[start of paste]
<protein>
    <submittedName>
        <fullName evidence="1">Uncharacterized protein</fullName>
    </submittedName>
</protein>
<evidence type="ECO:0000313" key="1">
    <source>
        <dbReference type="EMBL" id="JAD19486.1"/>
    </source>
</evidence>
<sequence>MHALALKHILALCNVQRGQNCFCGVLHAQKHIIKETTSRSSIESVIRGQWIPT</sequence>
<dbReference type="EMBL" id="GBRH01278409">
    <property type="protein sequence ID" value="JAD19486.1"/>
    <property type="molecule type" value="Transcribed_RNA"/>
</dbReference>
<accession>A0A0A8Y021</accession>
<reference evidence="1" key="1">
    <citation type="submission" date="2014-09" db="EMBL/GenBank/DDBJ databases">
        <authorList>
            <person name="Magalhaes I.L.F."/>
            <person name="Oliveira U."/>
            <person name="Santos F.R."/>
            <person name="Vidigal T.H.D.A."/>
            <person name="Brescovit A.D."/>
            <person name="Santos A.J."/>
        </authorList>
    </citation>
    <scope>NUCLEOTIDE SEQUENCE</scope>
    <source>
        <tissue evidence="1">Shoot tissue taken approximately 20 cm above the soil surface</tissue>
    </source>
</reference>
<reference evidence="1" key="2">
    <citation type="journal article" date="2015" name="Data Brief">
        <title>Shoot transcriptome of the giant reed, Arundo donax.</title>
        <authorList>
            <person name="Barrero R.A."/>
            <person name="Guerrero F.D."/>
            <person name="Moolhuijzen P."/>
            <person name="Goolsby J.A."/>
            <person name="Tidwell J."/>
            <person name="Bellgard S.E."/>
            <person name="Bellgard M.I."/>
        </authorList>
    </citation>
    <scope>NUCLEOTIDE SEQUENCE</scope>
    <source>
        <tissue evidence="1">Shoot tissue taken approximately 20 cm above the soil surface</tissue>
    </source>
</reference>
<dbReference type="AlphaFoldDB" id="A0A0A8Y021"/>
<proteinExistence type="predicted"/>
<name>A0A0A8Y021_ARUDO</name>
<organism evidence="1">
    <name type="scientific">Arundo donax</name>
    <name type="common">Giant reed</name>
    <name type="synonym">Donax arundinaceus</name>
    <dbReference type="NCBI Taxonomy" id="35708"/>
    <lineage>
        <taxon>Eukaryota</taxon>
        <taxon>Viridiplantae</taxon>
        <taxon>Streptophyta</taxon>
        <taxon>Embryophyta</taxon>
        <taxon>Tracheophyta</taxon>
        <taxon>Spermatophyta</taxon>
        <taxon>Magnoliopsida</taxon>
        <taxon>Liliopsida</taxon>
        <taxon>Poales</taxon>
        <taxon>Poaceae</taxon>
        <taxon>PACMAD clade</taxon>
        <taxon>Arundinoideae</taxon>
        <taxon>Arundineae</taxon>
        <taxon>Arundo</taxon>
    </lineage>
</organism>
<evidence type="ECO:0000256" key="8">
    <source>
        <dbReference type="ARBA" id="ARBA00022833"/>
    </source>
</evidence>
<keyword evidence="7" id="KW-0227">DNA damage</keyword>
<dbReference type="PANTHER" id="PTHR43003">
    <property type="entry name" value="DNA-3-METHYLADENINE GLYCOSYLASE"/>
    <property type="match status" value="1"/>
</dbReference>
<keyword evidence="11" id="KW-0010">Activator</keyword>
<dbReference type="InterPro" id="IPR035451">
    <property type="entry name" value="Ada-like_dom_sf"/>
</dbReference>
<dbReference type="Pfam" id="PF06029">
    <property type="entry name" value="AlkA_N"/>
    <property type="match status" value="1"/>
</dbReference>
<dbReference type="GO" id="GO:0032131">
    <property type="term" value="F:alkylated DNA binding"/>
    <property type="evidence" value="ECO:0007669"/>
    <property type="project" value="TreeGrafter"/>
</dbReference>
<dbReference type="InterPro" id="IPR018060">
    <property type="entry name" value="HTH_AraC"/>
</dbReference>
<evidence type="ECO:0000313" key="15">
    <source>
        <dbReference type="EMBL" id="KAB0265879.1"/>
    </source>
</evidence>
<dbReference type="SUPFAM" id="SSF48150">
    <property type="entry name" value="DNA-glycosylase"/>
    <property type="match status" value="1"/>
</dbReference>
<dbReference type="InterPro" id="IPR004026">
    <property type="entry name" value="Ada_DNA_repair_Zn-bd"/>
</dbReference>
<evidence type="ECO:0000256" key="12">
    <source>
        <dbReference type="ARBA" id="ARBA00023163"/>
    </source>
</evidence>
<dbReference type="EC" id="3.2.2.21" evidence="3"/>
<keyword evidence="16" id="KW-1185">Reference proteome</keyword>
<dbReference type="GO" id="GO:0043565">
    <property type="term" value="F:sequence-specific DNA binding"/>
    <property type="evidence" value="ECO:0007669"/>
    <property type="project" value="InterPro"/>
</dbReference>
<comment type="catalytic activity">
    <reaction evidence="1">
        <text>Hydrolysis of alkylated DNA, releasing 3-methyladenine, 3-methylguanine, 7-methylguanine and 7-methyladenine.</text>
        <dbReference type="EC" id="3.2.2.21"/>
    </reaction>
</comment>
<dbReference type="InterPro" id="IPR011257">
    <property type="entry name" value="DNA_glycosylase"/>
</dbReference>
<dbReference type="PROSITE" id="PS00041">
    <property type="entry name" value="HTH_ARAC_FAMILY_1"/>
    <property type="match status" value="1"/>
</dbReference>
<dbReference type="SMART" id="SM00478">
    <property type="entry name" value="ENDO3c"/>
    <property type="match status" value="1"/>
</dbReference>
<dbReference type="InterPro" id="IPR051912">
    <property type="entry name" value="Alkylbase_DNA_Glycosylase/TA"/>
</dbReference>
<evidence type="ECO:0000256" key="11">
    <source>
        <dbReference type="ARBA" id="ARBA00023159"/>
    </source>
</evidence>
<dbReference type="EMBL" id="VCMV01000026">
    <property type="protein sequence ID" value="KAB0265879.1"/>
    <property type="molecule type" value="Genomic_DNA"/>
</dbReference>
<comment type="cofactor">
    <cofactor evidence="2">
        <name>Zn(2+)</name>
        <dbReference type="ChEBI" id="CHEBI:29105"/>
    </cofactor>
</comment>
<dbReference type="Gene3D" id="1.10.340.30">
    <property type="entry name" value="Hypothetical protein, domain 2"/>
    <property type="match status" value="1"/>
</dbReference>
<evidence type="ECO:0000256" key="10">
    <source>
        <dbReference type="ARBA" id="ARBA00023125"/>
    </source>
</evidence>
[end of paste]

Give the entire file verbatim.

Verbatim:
<protein>
    <submittedName>
        <fullName evidence="1">Uncharacterized protein</fullName>
    </submittedName>
</protein>
<evidence type="ECO:0000313" key="1">
    <source>
        <dbReference type="EMBL" id="JAD19486.1"/>
    </source>
</evidence>
<sequence>MHALALKHILALCNVQRGQNCFCGVLHAQKHIIKETTSRSSIESVIRGQWIPT</sequence>
<dbReference type="EMBL" id="GBRH01278409">
    <property type="protein sequence ID" value="JAD19486.1"/>
    <property type="molecule type" value="Transcribed_RNA"/>
</dbReference>
<accession>A0A0A8Y021</accession>
<reference evidence="1" key="1">
    <citation type="submission" date="2014-09" db="EMBL/GenBank/DDBJ databases">
        <authorList>
            <person name="Magalhaes I.L.F."/>
            <person name="Oliveira U."/>
            <person name="Santos F.R."/>
            <person name="Vidigal T.H.D.A."/>
            <person name="Brescovit A.D."/>
            <person name="Santos A.J."/>
        </authorList>
    </citation>
    <scope>NUCLEOTIDE SEQUENCE</scope>
    <source>
        <tissue evidence="1">Shoot tissue taken approximately 20 cm above the soil surface</tissue>
    </source>
</reference>
<reference evidence="1" key="2">
    <citation type="journal article" date="2015" name="Data Brief">
        <title>Shoot transcriptome of the giant reed, Arundo donax.</title>
        <authorList>
            <person name="Barrero R.A."/>
            <person name="Guerrero F.D."/>
            <person name="Moolhuijzen P."/>
            <person name="Goolsby J.A."/>
            <person name="Tidwell J."/>
            <person name="Bellgard S.E."/>
            <person name="Bellgard M.I."/>
        </authorList>
    </citation>
    <scope>NUCLEOTIDE SEQUENCE</scope>
    <source>
        <tissue evidence="1">Shoot tissue taken approximately 20 cm above the soil surface</tissue>
    </source>
</reference>
<dbReference type="AlphaFoldDB" id="A0A0A8Y021"/>
<proteinExistence type="predicted"/>
<name>A0A0A8Y021_ARUDO</name>
<organism evidence="1">
    <name type="scientific">Arundo donax</name>
    <name type="common">Giant reed</name>
    <name type="synonym">Donax arundinaceus</name>
    <dbReference type="NCBI Taxonomy" id="35708"/>
    <lineage>
        <taxon>Eukaryota</taxon>
        <taxon>Viridiplantae</taxon>
        <taxon>Streptophyta</taxon>
        <taxon>Embryophyta</taxon>
        <taxon>Tracheophyta</taxon>
        <taxon>Spermatophyta</taxon>
        <taxon>Magnoliopsida</taxon>
        <taxon>Liliopsida</taxon>
        <taxon>Poales</taxon>
        <taxon>Poaceae</taxon>
        <taxon>PACMAD clade</taxon>
        <taxon>Arundinoideae</taxon>
        <taxon>Arundineae</taxon>
        <taxon>Arundo</taxon>
    </lineage>
</organism>
<evidence type="ECO:0000256" key="8">
    <source>
        <dbReference type="ARBA" id="ARBA00022833"/>
    </source>
</evidence>
<keyword evidence="7" id="KW-0227">DNA damage</keyword>
<dbReference type="PANTHER" id="PTHR43003">
    <property type="entry name" value="DNA-3-METHYLADENINE GLYCOSYLASE"/>
    <property type="match status" value="1"/>
</dbReference>
<keyword evidence="11" id="KW-0010">Activator</keyword>
<dbReference type="InterPro" id="IPR035451">
    <property type="entry name" value="Ada-like_dom_sf"/>
</dbReference>
<dbReference type="Pfam" id="PF06029">
    <property type="entry name" value="AlkA_N"/>
    <property type="match status" value="1"/>
</dbReference>
<dbReference type="GO" id="GO:0032131">
    <property type="term" value="F:alkylated DNA binding"/>
    <property type="evidence" value="ECO:0007669"/>
    <property type="project" value="TreeGrafter"/>
</dbReference>
<dbReference type="InterPro" id="IPR018060">
    <property type="entry name" value="HTH_AraC"/>
</dbReference>
<evidence type="ECO:0000313" key="15">
    <source>
        <dbReference type="EMBL" id="KAB0265879.1"/>
    </source>
</evidence>
<dbReference type="SUPFAM" id="SSF48150">
    <property type="entry name" value="DNA-glycosylase"/>
    <property type="match status" value="1"/>
</dbReference>
<dbReference type="InterPro" id="IPR004026">
    <property type="entry name" value="Ada_DNA_repair_Zn-bd"/>
</dbReference>
<evidence type="ECO:0000256" key="12">
    <source>
        <dbReference type="ARBA" id="ARBA00023163"/>
    </source>
</evidence>
<dbReference type="EC" id="3.2.2.21" evidence="3"/>
<keyword evidence="16" id="KW-1185">Reference proteome</keyword>
<dbReference type="GO" id="GO:0043565">
    <property type="term" value="F:sequence-specific DNA binding"/>
    <property type="evidence" value="ECO:0007669"/>
    <property type="project" value="InterPro"/>
</dbReference>
<comment type="catalytic activity">
    <reaction evidence="1">
        <text>Hydrolysis of alkylated DNA, releasing 3-methyladenine, 3-methylguanine, 7-methylguanine and 7-methyladenine.</text>
        <dbReference type="EC" id="3.2.2.21"/>
    </reaction>
</comment>
<dbReference type="InterPro" id="IPR011257">
    <property type="entry name" value="DNA_glycosylase"/>
</dbReference>
<dbReference type="PROSITE" id="PS00041">
    <property type="entry name" value="HTH_ARAC_FAMILY_1"/>
    <property type="match status" value="1"/>
</dbReference>
<dbReference type="SMART" id="SM00478">
    <property type="entry name" value="ENDO3c"/>
    <property type="match status" value="1"/>
</dbReference>
<dbReference type="InterPro" id="IPR051912">
    <property type="entry name" value="Alkylbase_DNA_Glycosylase/TA"/>
</dbReference>
<evidence type="ECO:0000256" key="11">
    <source>
        <dbReference type="ARBA" id="ARBA00023159"/>
    </source>
</evidence>
<dbReference type="EMBL" id="VCMV01000026">
    <property type="protein sequence ID" value="KAB0265879.1"/>
    <property type="molecule type" value="Genomic_DNA"/>
</dbReference>
<comment type="cofactor">
    <cofactor evidence="2">
        <name>Zn(2+)</name>
        <dbReference type="ChEBI" id="CHEBI:29105"/>
    </cofactor>
</comment>
<dbReference type="Gene3D" id="1.10.340.30">
    <property type="entry name" value="Hypothetical protein, domain 2"/>
    <property type="match status" value="1"/>
</dbReference>
<evidence type="ECO:0000256" key="10">
    <source>
        <dbReference type="ARBA" id="ARBA00023125"/>
    </source>
</evidence>